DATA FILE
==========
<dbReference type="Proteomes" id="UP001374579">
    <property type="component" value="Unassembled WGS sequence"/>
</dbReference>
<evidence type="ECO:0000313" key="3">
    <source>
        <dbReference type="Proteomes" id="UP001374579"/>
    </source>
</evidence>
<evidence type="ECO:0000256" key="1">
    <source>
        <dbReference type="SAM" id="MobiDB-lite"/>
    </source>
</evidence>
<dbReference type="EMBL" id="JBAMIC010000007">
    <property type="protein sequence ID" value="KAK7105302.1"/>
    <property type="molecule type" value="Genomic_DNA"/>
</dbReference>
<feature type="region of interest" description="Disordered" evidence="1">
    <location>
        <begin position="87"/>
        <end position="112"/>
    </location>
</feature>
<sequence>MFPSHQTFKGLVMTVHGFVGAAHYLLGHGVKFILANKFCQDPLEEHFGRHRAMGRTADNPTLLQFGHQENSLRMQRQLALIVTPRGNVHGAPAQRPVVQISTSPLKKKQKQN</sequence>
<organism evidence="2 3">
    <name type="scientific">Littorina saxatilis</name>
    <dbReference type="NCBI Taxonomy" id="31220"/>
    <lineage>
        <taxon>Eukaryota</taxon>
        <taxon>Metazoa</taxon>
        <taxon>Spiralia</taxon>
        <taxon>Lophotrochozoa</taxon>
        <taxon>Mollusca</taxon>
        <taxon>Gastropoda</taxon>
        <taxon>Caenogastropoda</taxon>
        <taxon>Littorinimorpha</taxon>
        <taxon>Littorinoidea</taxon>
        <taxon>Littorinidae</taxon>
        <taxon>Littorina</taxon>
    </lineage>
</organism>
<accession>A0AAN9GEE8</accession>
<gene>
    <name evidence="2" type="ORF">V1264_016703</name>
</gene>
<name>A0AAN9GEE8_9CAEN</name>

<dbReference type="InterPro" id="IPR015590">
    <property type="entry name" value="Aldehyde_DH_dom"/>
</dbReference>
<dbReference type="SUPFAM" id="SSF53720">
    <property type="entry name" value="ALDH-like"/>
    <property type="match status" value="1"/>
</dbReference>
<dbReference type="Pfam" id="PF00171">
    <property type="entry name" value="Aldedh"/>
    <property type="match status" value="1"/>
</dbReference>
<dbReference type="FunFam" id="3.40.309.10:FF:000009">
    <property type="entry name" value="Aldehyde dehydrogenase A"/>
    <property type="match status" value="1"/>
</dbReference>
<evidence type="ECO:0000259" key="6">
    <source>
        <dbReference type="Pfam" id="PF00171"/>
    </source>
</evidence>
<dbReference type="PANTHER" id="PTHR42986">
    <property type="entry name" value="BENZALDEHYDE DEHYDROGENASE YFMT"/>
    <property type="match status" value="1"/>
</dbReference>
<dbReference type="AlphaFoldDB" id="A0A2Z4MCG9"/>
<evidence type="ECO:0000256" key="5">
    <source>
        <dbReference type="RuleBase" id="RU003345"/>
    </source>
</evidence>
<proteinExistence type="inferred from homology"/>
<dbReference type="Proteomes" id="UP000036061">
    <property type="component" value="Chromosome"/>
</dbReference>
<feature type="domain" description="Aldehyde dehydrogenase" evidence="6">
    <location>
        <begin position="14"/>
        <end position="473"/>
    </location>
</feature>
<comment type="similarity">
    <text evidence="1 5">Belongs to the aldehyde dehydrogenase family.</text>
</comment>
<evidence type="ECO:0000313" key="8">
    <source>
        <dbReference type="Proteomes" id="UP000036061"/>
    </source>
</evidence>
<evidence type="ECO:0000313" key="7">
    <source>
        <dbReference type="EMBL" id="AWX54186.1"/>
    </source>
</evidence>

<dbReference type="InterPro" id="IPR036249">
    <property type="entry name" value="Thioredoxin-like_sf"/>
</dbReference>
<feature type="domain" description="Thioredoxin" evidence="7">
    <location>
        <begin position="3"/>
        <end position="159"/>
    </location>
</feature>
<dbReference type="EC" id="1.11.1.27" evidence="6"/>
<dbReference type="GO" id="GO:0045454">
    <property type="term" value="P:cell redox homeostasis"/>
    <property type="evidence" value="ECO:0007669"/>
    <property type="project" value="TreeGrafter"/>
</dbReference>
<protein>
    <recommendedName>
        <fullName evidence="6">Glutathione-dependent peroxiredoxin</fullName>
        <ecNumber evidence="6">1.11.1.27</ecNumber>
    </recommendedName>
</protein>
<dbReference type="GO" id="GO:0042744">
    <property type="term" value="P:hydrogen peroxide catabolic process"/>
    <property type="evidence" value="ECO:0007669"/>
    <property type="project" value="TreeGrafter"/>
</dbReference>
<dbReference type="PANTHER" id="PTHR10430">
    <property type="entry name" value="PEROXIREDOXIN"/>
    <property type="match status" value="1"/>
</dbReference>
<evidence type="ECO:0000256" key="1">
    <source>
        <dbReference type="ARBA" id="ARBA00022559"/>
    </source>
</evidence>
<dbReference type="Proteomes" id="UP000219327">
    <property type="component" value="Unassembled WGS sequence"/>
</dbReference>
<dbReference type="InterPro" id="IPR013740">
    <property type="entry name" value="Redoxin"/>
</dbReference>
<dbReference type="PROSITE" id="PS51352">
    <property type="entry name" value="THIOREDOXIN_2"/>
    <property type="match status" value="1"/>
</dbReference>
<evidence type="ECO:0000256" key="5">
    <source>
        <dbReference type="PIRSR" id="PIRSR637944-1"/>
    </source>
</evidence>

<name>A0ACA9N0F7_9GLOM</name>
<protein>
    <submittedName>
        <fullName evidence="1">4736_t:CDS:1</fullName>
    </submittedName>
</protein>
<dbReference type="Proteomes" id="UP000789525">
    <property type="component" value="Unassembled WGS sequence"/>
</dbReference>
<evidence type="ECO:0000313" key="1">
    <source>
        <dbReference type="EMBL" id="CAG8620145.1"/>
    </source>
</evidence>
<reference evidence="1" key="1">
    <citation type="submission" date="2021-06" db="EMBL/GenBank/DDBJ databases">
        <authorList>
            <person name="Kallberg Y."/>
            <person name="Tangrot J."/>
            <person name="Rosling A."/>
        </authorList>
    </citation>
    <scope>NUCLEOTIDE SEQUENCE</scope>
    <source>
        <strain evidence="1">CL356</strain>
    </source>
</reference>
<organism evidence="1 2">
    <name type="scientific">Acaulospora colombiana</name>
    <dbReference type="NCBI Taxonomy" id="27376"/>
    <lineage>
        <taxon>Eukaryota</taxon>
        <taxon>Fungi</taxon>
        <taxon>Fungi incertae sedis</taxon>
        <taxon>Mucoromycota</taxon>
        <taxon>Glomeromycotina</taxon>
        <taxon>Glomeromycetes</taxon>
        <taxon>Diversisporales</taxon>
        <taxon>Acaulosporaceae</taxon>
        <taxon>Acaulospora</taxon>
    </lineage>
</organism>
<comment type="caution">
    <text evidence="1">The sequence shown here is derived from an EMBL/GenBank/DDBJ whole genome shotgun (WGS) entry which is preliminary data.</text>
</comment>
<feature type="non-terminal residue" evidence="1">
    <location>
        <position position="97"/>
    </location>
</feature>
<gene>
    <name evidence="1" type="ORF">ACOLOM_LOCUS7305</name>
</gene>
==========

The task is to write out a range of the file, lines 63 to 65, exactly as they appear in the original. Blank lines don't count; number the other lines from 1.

    <source>
        <dbReference type="Pfam" id="PF00171"/>
    </source>